to age, income and other
assets, determine eligibi-
lity. In brief, sny resi-
dent over the age of 60 who
can show 35 years of conti-
nuous residence in Colorado,
or any resident over the
age of 65 who has lived in
Colorado for five years out
of the past nine years,will
fulfill the residence re-
quirement.
In order to plan for
commencing an American ci-
tizenship class for Issei,
the JACL office at 1917
Lawrence St., Denver 2,
Colorado,urgently requests
that any Issei interested
come in to register imme-
diately. No tuition or fee
will be charged.
/Pe&ST£tz /
(rttctAfcr zt&sn&r/otf Ock9J
JACLTotiftCM. T&Utf
J TfyT'Luac
tiAUowebt. Octsl
t/.UJCA
/(>TH + TRtMOMr
NISEI OP THE
BIENNIUM
MEDALLION
Shown above is a life-
size reproduction of the
gold medallion presented to
Min Yasui in recognition of
his achievements and ser-
vice on behalf of Nisei, by
the National JACL.
On the reverse side of
the medallion is engraved
'the following inscription:
"Minoru Yasui, Nisei of the
Biennium, 12th Biennial Con-
vention, June 30, 1952, San
Francisco, California."
NEW VLARSLVE
DANCE SCHEDULED
Plans are already, well
under way for the Denver
JACLs Annuel New Year Eve
Recognition Banquet and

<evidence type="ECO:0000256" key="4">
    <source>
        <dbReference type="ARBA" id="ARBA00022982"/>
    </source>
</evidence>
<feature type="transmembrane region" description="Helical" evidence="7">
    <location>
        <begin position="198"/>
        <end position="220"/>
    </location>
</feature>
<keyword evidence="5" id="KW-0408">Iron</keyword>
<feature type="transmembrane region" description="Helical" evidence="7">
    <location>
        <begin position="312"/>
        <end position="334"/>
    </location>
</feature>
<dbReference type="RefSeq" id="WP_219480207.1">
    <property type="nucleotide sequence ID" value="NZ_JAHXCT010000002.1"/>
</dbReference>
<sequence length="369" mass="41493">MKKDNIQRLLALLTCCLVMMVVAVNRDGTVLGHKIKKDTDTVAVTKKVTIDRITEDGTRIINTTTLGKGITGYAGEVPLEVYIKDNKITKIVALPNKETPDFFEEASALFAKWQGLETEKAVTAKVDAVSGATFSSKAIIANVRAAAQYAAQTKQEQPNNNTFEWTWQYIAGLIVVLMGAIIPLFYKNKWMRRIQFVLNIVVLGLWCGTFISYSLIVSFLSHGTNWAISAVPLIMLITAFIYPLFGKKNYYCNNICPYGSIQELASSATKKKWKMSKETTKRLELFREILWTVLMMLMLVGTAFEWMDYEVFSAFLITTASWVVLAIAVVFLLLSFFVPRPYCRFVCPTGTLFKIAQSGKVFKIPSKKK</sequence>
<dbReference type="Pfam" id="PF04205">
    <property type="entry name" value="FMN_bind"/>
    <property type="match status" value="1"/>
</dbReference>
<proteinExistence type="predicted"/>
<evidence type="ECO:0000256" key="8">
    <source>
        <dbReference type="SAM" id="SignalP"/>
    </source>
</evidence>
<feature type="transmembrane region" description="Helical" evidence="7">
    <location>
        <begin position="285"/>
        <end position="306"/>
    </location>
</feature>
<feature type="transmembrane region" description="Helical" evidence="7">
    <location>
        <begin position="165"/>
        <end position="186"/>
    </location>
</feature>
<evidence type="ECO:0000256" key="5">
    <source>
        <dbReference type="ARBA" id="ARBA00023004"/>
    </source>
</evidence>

Dance to be held again this
year in the Cathedral Room
Of the Albany Hotel.
Mami Katagiri, program
chairman of the Denver JACL
isin charge of general ar-
rangements* Assisting her
will be: George Masunaga,
Shig Teraji and Dorothy Ma-
dokoro, Dance; Dorothy Ha-
yano, Banquet; Haruko Koba-
yashi, Recognitions and
Awards
Tis rumored a handsome
TV set is to be the choice
prize offered by Bam Matsu-
moto, finance chairman of
the Denver JACL, in the an-
nual money-making drive
conducted by the chapter in
conjunction with the dance.
Line up your dates soon
JACLers, 'twill be a good
time to be had by all, come
New Year's Eve!
POTLUCK
ANO
POLITICS
HAUOWEEN
Mami Katagiri, vice-pre-
sident in charge of activi-
ties, announces that the
Denver JACL will hold a Hal
lowe'en pot-luck supper on
Friday, October 31, at the
YtfCA, 1545 Tremont Street.
The evening affair is sche-
duled from 6 to 10 P.fvl. and
all JACLers and friends are
invited.
Those planning to attend
are requested to contact